Furthermore, 2019 has a ‘natural’ advantage over last year in that there will be a lot more auspicious wedding days (approximately 90 in 2019 compared to 60-65 last year). Given that the bridal sector accounts for more than half of Indian gold jewellery consumption, we believe this will be an important factor driving growth in 2019.
What seems to be a highly probable win in the forthcoming elections for the ruling NDA coalition may also, indirectly, help gold jewellery. The recent rupee rally was, among other factors, helped by the markets’ reaction to polls, suggesting such a result is on the cards. Following such an election outcome, the rupee may well benefit further. In turn, this would put pressure on the local gold price and boost jewellery sales.
Even so, the outlook for Indian demand is not without some headwinds. Although looser fiscal policy will boost incomes, it will also fuel larger than previously expected deficits. This, coupled with the Reserve Bank of India’s (RBI) dovish stance, could end up offsetting any boost to the rupee discussed above.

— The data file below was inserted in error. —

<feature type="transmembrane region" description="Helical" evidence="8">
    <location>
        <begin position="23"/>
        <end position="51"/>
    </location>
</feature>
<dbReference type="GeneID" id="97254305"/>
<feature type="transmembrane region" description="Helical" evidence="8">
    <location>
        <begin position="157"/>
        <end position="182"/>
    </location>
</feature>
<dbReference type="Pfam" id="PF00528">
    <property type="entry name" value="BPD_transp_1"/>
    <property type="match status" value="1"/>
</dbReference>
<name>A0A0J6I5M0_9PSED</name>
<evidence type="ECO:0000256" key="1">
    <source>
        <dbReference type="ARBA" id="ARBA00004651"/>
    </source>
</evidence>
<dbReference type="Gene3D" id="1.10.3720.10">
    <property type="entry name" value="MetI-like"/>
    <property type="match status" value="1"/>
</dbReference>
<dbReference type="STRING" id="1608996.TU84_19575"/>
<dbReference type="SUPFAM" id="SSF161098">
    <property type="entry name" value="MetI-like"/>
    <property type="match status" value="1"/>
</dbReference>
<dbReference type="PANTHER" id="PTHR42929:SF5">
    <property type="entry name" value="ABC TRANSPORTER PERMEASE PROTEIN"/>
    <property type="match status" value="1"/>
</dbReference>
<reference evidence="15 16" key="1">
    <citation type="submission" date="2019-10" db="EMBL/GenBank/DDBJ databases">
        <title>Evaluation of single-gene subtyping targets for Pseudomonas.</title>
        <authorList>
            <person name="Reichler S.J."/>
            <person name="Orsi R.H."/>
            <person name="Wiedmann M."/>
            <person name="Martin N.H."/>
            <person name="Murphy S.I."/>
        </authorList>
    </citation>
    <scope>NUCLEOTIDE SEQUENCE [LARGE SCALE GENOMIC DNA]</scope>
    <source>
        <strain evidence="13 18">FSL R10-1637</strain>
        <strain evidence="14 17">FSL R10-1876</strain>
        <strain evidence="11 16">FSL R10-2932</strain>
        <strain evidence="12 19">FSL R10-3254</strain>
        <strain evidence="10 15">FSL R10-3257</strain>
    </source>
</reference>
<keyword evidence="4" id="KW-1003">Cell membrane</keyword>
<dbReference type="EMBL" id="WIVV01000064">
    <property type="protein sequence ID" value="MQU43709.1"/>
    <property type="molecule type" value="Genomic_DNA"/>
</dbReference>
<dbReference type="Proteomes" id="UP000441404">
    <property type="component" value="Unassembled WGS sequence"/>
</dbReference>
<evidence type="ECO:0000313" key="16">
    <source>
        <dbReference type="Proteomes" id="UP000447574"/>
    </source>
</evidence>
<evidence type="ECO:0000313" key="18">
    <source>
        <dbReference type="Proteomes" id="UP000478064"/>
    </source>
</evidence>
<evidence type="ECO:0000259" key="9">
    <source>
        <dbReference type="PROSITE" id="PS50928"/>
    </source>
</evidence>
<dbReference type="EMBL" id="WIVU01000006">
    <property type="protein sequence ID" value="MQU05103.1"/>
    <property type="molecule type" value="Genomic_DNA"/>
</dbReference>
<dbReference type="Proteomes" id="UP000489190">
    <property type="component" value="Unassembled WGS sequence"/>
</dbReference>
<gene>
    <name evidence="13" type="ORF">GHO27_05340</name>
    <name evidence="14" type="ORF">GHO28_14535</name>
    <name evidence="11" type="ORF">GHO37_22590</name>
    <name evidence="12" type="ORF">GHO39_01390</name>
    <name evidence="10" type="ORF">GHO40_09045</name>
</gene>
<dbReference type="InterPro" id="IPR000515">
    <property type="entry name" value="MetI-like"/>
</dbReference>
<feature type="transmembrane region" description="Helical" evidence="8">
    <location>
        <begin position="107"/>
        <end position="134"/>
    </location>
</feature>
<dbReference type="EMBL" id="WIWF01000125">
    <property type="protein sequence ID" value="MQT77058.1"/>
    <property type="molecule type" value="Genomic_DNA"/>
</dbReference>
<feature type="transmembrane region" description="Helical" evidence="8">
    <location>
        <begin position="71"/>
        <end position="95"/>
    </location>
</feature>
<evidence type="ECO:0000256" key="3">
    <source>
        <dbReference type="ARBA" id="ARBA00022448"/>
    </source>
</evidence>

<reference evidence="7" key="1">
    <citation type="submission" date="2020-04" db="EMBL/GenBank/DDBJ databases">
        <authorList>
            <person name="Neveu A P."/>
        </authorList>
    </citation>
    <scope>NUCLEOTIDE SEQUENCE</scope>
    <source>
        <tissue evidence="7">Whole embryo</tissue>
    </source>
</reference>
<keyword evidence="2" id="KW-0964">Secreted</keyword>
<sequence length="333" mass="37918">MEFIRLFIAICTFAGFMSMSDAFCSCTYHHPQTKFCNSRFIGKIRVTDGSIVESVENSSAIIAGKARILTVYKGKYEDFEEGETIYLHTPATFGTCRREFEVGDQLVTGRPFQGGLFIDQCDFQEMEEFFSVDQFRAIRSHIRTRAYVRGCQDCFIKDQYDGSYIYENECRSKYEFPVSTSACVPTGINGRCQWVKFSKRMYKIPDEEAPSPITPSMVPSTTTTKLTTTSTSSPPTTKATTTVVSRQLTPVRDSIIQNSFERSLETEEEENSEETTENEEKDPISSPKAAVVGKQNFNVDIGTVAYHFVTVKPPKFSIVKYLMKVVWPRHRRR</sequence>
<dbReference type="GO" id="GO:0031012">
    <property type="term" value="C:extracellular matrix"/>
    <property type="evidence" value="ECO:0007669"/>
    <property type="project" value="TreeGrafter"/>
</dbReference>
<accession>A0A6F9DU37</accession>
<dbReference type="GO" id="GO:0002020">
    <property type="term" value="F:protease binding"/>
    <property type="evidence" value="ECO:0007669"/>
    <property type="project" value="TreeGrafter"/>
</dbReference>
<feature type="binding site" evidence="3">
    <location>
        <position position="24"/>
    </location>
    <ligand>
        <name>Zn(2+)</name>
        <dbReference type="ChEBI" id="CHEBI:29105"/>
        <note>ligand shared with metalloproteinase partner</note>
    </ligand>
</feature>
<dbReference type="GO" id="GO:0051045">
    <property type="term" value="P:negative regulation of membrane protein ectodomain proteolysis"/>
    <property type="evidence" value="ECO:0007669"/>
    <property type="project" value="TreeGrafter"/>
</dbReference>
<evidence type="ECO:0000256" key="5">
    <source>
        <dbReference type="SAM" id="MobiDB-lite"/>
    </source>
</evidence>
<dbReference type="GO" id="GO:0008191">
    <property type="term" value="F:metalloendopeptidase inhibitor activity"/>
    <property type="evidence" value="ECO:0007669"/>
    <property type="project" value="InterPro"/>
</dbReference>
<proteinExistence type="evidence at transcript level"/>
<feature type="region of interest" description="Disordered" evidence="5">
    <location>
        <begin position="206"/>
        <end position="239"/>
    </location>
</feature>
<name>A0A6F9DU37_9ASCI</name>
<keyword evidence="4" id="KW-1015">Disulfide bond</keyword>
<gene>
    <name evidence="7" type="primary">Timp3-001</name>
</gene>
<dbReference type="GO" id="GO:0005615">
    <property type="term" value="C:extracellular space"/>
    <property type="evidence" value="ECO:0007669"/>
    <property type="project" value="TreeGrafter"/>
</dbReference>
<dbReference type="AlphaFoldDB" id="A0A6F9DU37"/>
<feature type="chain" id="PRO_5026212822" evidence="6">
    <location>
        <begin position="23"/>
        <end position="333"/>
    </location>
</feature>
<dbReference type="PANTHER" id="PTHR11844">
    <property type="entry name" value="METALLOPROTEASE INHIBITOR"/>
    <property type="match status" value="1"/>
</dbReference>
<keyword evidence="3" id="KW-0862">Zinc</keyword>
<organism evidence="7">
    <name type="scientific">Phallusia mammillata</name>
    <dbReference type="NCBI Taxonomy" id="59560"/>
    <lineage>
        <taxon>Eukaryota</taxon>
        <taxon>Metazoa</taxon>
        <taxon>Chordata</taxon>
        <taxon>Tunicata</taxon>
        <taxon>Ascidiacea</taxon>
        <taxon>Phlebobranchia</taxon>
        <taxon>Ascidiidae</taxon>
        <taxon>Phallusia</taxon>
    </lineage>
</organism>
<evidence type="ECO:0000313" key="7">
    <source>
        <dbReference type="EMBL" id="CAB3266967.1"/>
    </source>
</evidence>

The looming threat of an El-Niño weather system on agricultural output and, by implication, incomes should also not be ignored. Finally, although it is nowhere near as exposed as China to trade tensions, were they to intensify, India’s economy would too be affected, which would ultimately also hurt jewellery consumption.
Nikos Kavalis is a founding partner of Metals Focus.
He has over 17 years’ experience working as a metals analyst/strategist working for the Royal Bank of Scotland and GFMS in London. He holds a BSc in Econometrics and Economics from the University of York and MSc in Econometrics and Mathematical Economics from the London School of Economics.